Speech Stories

Overview

When we talk about what "freedom of speech" means in America, the discussion almost always centers on freedom rather than speech. Taking for granted that speech is an unambiguous and stable category, we move to considering how much freedom speech should enjoy. But, as Randall Bezanson demonstrates in Speech Stories, speech is a much more complicated and dynamic notion than we often assume. In an age of rapidly accelerated changes in discourse combined with new technologies of communication, the boundaries and ...

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Speech Stories: How Free Can Speech Be?

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Overview

When we talk about what "freedom of speech" means in America, the discussion almost always centers on freedom rather than speech. Taking for granted that speech is an unambiguous and stable category, we move to considering how much freedom speech should enjoy. But, as Randall Bezanson demonstrates in Speech Stories, speech is a much more complicated and dynamic notion than we often assume. In an age of rapidly accelerated changes in discourse combined with new technologies of communication, the boundaries and substance of what we traditionally deem speech are being reconfigured in novel and confusing ways.

In order to spark thought, discussion, and debate about these complexities and ambiguities, Bezanson probes the "stories" behind seven controversial free speech cases decided by the Supreme Court. These stories touch upon the most controversial and significant of contemporary first amendment issues: government restrictions on hate speech and obscene and indecent speech; pornography and the subordination of women; the constitutionality of campaign finance reform; and the treatment to be accorded new technologies of communication under the Constitution. The result is a provocative engagement of the reader in thinking about the puzzles and paradoxes of our commitment to free expression.

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Editorial Reviews

Booknews
Drawing from seminars he has given over many years for a wide range of participants in and out of academia, Bezenson (law, U. of Iowa) demonstrates how the freedom of speech rights guaranteed in the First Amendment of the US Constitution have been interpreted and used in seven court cases. The cases concern pornography, religion, political statements, flag burning, campaign literature, advertising pharmaceuticals, and other matters. Annotation c. by Book News, Inc., Portland, Or.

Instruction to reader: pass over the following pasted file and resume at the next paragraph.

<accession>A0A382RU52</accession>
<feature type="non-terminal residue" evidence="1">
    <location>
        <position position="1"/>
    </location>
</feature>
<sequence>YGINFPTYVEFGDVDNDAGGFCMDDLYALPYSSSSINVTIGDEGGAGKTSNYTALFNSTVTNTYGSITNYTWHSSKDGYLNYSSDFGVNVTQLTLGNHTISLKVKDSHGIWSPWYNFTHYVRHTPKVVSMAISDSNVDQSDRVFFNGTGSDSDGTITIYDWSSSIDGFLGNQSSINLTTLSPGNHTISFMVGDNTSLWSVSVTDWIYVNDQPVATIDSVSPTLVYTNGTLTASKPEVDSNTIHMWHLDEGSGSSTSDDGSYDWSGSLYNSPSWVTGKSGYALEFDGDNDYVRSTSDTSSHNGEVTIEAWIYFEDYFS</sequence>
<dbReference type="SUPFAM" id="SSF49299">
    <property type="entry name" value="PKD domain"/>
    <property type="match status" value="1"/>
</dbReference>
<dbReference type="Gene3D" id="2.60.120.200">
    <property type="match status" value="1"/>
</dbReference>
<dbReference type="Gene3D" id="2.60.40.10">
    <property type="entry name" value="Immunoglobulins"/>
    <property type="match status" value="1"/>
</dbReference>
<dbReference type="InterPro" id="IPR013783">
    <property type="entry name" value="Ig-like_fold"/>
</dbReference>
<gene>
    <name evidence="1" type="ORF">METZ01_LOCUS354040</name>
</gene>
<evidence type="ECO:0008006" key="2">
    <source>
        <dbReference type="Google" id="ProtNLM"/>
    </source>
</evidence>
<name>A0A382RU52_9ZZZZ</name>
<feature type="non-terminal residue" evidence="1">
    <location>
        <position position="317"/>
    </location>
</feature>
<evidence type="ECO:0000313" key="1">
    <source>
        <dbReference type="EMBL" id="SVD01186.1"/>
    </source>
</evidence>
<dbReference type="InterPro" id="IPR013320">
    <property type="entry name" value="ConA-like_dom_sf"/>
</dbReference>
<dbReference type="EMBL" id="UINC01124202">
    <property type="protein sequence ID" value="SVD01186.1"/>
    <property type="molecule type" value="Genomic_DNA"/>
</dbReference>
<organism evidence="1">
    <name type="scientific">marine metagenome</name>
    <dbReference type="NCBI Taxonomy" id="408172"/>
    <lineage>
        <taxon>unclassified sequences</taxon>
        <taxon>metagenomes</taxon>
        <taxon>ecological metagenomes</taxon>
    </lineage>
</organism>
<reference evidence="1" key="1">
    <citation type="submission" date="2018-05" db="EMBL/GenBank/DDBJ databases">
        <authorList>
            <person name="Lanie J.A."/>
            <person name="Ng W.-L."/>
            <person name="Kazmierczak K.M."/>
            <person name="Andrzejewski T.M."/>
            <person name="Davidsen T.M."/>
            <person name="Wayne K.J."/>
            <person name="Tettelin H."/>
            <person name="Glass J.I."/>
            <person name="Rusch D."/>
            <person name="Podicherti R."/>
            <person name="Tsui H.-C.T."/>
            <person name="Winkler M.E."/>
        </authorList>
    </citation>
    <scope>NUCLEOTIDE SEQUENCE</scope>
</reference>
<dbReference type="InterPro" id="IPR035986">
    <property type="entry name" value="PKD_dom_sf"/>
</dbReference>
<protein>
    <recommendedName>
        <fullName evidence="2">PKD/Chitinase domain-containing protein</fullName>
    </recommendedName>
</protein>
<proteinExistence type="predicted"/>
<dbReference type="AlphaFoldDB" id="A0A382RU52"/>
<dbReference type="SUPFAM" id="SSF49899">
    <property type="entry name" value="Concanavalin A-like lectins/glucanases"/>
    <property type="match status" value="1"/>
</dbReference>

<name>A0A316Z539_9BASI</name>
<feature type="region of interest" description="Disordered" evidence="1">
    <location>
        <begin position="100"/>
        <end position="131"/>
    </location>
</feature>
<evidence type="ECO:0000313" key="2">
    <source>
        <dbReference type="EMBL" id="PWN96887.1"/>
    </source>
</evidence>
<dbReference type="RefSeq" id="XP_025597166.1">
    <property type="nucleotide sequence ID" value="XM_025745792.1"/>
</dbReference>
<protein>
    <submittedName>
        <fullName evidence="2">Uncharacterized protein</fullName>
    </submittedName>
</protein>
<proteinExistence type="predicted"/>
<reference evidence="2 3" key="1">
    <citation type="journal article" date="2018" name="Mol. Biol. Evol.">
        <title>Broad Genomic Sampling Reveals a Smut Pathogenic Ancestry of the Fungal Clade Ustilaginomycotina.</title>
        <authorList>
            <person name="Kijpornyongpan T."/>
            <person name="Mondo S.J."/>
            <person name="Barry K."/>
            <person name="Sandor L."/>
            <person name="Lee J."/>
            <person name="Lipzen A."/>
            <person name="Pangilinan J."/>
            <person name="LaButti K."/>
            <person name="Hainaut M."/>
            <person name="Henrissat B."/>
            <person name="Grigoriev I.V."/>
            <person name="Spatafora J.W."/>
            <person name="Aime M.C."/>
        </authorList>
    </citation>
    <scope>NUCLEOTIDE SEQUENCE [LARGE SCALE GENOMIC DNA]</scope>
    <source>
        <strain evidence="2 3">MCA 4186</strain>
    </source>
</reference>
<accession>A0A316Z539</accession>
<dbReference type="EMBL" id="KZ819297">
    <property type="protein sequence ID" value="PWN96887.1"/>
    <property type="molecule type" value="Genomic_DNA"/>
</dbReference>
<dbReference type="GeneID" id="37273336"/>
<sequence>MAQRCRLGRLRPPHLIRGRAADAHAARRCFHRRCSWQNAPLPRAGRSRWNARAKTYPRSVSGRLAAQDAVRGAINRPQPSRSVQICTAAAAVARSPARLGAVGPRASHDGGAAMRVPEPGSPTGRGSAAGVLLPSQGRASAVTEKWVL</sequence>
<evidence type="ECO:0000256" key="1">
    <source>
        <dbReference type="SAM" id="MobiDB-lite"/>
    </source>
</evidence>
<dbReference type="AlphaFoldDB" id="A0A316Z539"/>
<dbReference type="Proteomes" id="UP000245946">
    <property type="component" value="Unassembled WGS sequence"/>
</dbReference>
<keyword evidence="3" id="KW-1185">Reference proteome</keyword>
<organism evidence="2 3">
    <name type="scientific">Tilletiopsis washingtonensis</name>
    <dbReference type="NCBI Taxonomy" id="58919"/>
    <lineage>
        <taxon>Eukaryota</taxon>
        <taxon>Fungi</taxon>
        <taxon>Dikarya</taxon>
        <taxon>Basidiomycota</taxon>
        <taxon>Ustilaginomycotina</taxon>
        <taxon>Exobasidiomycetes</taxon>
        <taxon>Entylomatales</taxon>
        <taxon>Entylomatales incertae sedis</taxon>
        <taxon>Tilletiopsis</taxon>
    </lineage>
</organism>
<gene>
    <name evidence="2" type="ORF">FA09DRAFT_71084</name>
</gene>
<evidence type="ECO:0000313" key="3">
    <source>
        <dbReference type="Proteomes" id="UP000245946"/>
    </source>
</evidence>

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Product Details

  • ISBN-13: 9780814713211
  • Publisher: New York University Press
  • Publication date: 1/1/1998
  • Pages: 232
  • Product dimensions: 6.00 (w) x 9.00 (h) x 0.53 (d)

Meet the Author

Charles Darwin

Randall Bezanson is Professor of Law at the University of Iowa. His previous books include the award- winning Libel Law and the Press, coauthored with Gilbert Granberg and John Soloski, and his most recent, Taxes on Knowledge in America: Exactions on the Press from Colonial Times to the Present.

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    1. Date of Birth:
      February 12, 1809
    2. Place of Birth:
      Shrewsbury, England
    1. Date of Death:
      April 19, 1882
    2. Place of Death:
      London, England
    1. Education:
      B.A. in Theology, Christ’s College, Cambridge University, 1831

Table of Contents

Preface and Acknowledgments
Introduction 1
I Speakers
Story 1 The Jacket (Cohen v. California) 7
Story 2 The Author (McIntyre v. Ohio Elections Commission) 37
Story 3 The Corporation and the Candidate (Austin v. Michigan State Chamber of Commerce) 59
II Speech and Conduct
Story 4 The Burning Cross (R. A. V. v. St. Paul) 93
Story 5 The Artist: Carnal Knowledge as Art, Pornography as Subordination, and the V-Chip as Family Values (Jenkins v. Georgia) 115
III The Audience
Story 6 The Pharmacist: Speech and Its Consumers (Virginia State Board of Pharmacy v. Virginia Citizens Consumer Council) 155
Story 7 The Burning Flag: The Medium and the Message (Texas v. Johnson) 187
Reminiscences: Reflections on Enduring First Amendment Questions 207
Index 215
About the Author 221
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